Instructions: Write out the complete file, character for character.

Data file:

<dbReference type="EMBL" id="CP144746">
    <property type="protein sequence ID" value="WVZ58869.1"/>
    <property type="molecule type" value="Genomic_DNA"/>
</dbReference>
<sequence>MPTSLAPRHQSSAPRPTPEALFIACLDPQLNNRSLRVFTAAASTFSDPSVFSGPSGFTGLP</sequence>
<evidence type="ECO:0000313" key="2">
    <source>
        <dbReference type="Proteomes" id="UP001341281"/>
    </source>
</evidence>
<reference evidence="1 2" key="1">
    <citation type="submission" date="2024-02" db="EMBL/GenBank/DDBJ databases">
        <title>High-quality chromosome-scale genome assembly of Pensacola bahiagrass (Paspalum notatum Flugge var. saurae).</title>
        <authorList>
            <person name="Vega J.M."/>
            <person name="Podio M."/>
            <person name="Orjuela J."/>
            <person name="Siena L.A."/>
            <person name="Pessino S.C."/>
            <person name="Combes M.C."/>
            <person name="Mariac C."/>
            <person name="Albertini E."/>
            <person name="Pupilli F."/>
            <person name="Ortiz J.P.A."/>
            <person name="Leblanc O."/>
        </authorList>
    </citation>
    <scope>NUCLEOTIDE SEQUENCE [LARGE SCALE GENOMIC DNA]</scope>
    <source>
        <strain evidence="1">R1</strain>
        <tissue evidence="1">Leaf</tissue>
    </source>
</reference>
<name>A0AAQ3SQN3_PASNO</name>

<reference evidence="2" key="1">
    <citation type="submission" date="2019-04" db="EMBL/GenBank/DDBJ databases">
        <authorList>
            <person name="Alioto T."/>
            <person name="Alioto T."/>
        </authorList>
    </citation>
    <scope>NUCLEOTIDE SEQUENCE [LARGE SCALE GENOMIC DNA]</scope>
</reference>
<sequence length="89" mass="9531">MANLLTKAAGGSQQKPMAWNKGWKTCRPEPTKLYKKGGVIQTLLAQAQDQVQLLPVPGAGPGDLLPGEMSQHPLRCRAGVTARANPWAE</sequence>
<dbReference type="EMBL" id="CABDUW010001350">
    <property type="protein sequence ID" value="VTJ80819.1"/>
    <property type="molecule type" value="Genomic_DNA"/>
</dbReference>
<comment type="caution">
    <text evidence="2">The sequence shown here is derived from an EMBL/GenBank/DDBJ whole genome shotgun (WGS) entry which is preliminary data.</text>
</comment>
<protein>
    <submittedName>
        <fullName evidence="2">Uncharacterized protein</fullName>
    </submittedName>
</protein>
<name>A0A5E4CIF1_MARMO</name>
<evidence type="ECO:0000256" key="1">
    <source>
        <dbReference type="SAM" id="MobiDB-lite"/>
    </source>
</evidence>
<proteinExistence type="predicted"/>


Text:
<dbReference type="EMBL" id="CP144746">
    <property type="protein sequence ID" value="WVZ58869.1"/>
    <property type="molecule type" value="Genomic_DNA"/>
</dbReference>
<sequence>MPTSLAPRHQSSAPRPTPEALFIACLDPQLNNRSLRVFTAAASTFSDPSVFSGPSGFTGLP</sequence>
<evidence type="ECO:0000313" key="2">
    <source>
        <dbReference type="Proteomes" id="UP001341281"/>
    </source>
</evidence>
<reference evidence="1 2" key="1">
    <citation type="submission" date="2024-02" db="EMBL/GenBank/DDBJ databases">
        <title>High-quality chromosome-scale genome assembly of Pensacola bahiagrass (Paspalum notatum Flugge var. saurae).</title>
        <authorList>
            <person name="Vega J.M."/>
            <person name="Podio M."/>
            <person name="Orjuela J."/>
            <person name="Siena L.A."/>
            <person name="Pessino S.C."/>
            <person name="Combes M.C."/>
            <person name="Mariac C."/>
            <person name="Albertini E."/>
            <person name="Pupilli F."/>
            <person name="Ortiz J.P.A."/>
            <person name="Leblanc O."/>
        </authorList>
    </citation>
    <scope>NUCLEOTIDE SEQUENCE [LARGE SCALE GENOMIC DNA]</scope>
    <source>
        <strain evidence="1">R1</strain>
        <tissue evidence="1">Leaf</tissue>
    </source>
</reference>
<name>A0AAQ3SQN3_PASNO</name>

<reference evidence="2" key="1">
    <citation type="submission" date="2019-04" db="EMBL/GenBank/DDBJ databases">
        <authorList>
            <person name="Alioto T."/>
            <person name="Alioto T."/>
        </authorList>
    </citation>
    <scope>NUCLEOTIDE SEQUENCE [LARGE SCALE GENOMIC DNA]</scope>
</reference>
<sequence length="89" mass="9531">MANLLTKAAGGSQQKPMAWNKGWKTCRPEPTKLYKKGGVIQTLLAQAQDQVQLLPVPGAGPGDLLPGEMSQHPLRCRAGVTARANPWAE</sequence>
<dbReference type="EMBL" id="CABDUW010001350">
    <property type="protein sequence ID" value="VTJ80819.1"/>
    <property type="molecule type" value="Genomic_DNA"/>
</dbReference>
<comment type="caution">
    <text evidence="2">The sequence shown here is derived from an EMBL/GenBank/DDBJ whole genome shotgun (WGS) entry which is preliminary data.</text>
</comment>
<protein>
    <submittedName>
        <fullName evidence="2">Uncharacterized protein</fullName>
    </submittedName>
</protein>
<name>A0A5E4CIF1_MARMO</name>
<evidence type="ECO:0000256" key="1">
    <source>
        <dbReference type="SAM" id="MobiDB-lite"/>
    </source>
</evidence>
<proteinExistence type="predicted"/>